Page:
Any democracy, including its constitution, should be exposed to periodical revision and renewal. Ours is not.
It should forever be open to regular improvement in its methodology and its implementation. Its constitutional framework should be exposed to, compromise and bi-partisanship when the common good cries out for it.
Logic calls for deeper thought about what influences government and how to restrict these influences be they lobbyists, the media, big business, Unions or secular interests etc.
Led by Howard, and then followed by Abbott, Turnbull and Morrison, Australian democracy experienced a monumental shift in our politics to the right.
This came about when American Tea Party conservative politics insinuated itself on the right of our politics and was adopted by the conservatives and fringe groups like One Nation.
So we have become a top-down hotchpotch democracy that exists to serve only the rich and privileged. One that is self-serving, that believes in unregulated capitalism.
I am not a political scientist, historian or a trained journalist. I write this because the democracy I grew up with has been lost in the longevity of sameness.
Conservatives have gone down the path of inequality with a born to rule mentality that favours the rich.
Still resonating with me is Tim Dunlop’s article from 2014, The right hates the society it has created, in which Tim said:
The whole logic of the “lifters” and “leaners” rhetoric so favored by the current Government is a distillation of the idea of that there is no such thing as society, that we and only we are responsible for our own circumstances”.
“People like Paul Kelly might yearn for a better society, but they miss the fact that the modern woes are a by-product of the neoliberal program they champion.
Might I suggest that the right is given to govern for those who have and the left for those who have not? So this upcoming election is important. Crucially so.
It is not just about the competing forces of left and right. If you think about it politics governs almost everything you do. Well except what you do in bed and some would like to control that.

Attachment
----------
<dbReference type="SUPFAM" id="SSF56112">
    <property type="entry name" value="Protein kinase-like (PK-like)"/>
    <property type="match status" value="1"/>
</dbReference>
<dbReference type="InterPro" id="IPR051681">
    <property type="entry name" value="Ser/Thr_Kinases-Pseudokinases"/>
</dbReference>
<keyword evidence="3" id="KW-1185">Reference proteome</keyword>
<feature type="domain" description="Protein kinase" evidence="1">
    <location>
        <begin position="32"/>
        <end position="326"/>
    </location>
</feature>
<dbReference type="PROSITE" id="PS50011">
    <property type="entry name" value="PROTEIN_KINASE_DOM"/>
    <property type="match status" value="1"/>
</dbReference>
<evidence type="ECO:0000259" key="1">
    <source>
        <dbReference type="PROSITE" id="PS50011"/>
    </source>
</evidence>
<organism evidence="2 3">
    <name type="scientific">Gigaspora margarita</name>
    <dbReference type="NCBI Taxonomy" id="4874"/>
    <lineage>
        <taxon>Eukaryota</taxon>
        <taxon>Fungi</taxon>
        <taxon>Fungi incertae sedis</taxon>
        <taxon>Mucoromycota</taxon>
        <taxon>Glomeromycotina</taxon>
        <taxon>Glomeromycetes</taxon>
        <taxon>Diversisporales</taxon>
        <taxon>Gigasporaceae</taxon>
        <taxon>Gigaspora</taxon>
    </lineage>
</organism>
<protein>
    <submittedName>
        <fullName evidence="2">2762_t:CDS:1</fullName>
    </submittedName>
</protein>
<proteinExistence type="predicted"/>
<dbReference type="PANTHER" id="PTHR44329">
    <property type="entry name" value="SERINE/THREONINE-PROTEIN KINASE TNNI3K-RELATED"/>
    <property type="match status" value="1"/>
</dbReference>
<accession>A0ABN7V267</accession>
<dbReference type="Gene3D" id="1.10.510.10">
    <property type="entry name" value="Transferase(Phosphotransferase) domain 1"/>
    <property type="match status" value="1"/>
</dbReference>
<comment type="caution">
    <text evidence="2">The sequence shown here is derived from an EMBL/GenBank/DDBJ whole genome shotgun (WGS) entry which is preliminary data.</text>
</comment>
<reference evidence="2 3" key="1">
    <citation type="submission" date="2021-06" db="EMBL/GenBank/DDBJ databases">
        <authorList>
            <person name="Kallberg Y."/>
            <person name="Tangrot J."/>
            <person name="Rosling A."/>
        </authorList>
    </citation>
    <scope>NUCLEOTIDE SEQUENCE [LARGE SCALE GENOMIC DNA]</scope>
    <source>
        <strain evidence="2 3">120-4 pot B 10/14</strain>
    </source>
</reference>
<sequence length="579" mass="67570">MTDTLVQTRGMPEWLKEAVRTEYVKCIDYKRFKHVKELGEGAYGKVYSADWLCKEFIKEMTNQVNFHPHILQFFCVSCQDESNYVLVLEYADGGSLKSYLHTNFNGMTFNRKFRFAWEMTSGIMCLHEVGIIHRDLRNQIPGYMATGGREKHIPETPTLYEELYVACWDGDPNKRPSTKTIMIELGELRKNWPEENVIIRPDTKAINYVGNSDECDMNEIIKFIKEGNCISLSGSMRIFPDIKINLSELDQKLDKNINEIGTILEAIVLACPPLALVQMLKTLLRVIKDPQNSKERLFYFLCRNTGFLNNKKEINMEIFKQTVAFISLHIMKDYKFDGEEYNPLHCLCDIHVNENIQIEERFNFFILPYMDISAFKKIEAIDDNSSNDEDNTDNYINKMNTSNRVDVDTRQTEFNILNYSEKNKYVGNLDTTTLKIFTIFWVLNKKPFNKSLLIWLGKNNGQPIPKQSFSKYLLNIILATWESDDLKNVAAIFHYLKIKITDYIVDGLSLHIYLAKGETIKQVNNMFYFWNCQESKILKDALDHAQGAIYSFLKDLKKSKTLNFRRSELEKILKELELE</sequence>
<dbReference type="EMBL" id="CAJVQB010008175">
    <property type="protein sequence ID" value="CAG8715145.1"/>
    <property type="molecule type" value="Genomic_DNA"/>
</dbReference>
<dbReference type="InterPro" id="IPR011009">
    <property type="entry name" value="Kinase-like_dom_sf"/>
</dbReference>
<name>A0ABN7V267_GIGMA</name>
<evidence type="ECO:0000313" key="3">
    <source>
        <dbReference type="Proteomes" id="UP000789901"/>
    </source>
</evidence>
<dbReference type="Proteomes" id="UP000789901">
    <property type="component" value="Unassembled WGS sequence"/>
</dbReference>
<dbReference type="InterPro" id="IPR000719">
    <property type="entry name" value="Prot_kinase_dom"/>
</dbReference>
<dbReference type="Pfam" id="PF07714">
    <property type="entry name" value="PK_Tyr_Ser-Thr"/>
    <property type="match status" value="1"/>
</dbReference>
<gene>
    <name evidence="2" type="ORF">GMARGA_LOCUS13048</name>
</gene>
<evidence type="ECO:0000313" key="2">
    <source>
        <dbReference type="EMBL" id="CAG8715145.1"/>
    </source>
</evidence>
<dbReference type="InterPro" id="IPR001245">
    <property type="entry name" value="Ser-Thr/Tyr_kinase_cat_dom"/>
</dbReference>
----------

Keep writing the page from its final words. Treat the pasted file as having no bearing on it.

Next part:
This election is about the structure of our society, about our democracy, the rules and conventions under which politicians can conduct the affairs of the nation.
About the people eligible to serve. About our constitution and whether it needs a major face-lift. This election offers a choice as to if we should become a republic.
All these things need serious thought and it is incumbent on the young to become involved. After all, they are the future custodians of our great nation.
Our Parliament, its institutions and conventions have all felt the destructive hand of Tony Abbott and others. We don’t trust our politicians anymore. To say that we are ambivalent about our them is an understatement. Now we are ashamed.
Is it any wonder? Recent times have demonstrated just how corrupt our democracy has become. We have witnessed a plethora of inquiries all focusing on illegal sickening behaviour.
In this election, your vote is not just about left versus right or a swing to independents. It is also about what restoring, repairing or reappraising what we want our democracy to be in the future.
Next time: How to fix it.
My thought for the day
If we are to save our democracy we might begin by asking that at the very least our politicians should tell the truth.
Like what we do at The AIMN?
You’ll like it even more knowing that your donation will help us to keep up the good fight.
Chuck in a few bucks and see just how far it goes!